Why has CAFTA, like U.S. trade agreements before and after, failed to reduce widespread labour abuses? Kim Elliot, a member of the U.S. Free Trade Agreements` U.S. Free Trade Agreements, recently proposed this statement bluntly: the working provisions of U.S. trade agreements „are included because they are necessary to get congressional business.“ She added: „This is really about policy, not how to raise labour standards in these countries.“ Ten years ago, the Office of the U.S. Trade Representative CAFTA sold as the „best trade agreement of all time on work“ and boasted of world-class work rules. These provisions did not prevent the assassination of 68 Guatemalan trade unionists during the seven years of the pact without a single arrest. In 2008, the AFL-CIO and Guatemalan trade unions filed a formal complaint in accordance with CAFTA`s labour rules and called for an end to widespread anti-union violence, wage theft and other abuses. It was only six years and dozens of killings of trade unionists later that the U.S. government made an arbitration on the case. The United States has lost this case and proves that the labour standards model in U.S. trade agreements is profoundly flawed.
(If a case related to serious and endemic violence against trade unionists in Guatemala cannot be won, where could a case be successful under these rules….) Guatemalan trade union workers still face frequent attacks with almost total impunity. Worse still, CAFTA has contributed to the economic instability in the region. Development organizations have warned against CAFTA`s very thin passage that the agreement could lead to the ouster of family farmers, who make up a significant part of the workforce in Central America, by forcing them to compete directly with the heavily subsidized U.S. agricultural industry. Agricultural imports from the United States have doubled in Honduras, El Salvador and Guatemala since the agreement came into force, while countries` agricultural balance with the United States has declined, reflecting farmers` movements. Today, Donald Trump is the scapegoat for the economic insecurity faced by many Americans, for whom he is scapegoating with his racist attacks and xenophobic obsession with building a wall along our southern border. But it is the same U.S. trade policy that harms workers in the United States, which many in Central America have left no choice but migration, as they struggle to feed and support their families. Letter on the continuation of the program „807“ [PDF format, 6 KB] . | agreement Disciplines | Changes in | trade policy | country Trade and SMEs | What`s new| SiteMap-| | Resources Search| Disclaimer Letter on wildlife, forestry, and zoning [PDF format, 10 KB] Today, in Central America, life-saving drugs are more expensive because of CAFTA`s monopoly protection for pharmaceutical companies. And the headlines in several CAFTA countries do not talk about economic prosperity, but about economic instability, drug-related violence and forced migration.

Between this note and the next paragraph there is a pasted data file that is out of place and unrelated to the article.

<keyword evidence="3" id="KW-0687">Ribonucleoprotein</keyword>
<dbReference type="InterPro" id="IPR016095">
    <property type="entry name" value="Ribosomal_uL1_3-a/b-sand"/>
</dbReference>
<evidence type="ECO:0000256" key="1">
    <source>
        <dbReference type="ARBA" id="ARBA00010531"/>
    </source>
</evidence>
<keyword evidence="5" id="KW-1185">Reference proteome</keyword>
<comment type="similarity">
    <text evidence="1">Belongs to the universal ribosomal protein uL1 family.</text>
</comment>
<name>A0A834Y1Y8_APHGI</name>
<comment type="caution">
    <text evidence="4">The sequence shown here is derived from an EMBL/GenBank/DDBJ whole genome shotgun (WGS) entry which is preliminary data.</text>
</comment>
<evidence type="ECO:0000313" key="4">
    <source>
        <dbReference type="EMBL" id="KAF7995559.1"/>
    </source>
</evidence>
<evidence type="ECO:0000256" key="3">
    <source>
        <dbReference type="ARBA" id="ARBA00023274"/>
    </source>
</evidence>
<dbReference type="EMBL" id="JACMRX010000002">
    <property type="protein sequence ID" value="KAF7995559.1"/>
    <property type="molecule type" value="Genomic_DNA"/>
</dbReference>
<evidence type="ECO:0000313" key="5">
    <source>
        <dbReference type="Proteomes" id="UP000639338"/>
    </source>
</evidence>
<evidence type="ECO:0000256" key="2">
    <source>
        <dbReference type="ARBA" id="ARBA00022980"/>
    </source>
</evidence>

Meanwhile, CAFTA`s labour rules have failed to stop the killing of dozens of Central American trade union workers who were trying to stop unbridled work abuses, such as wage theft.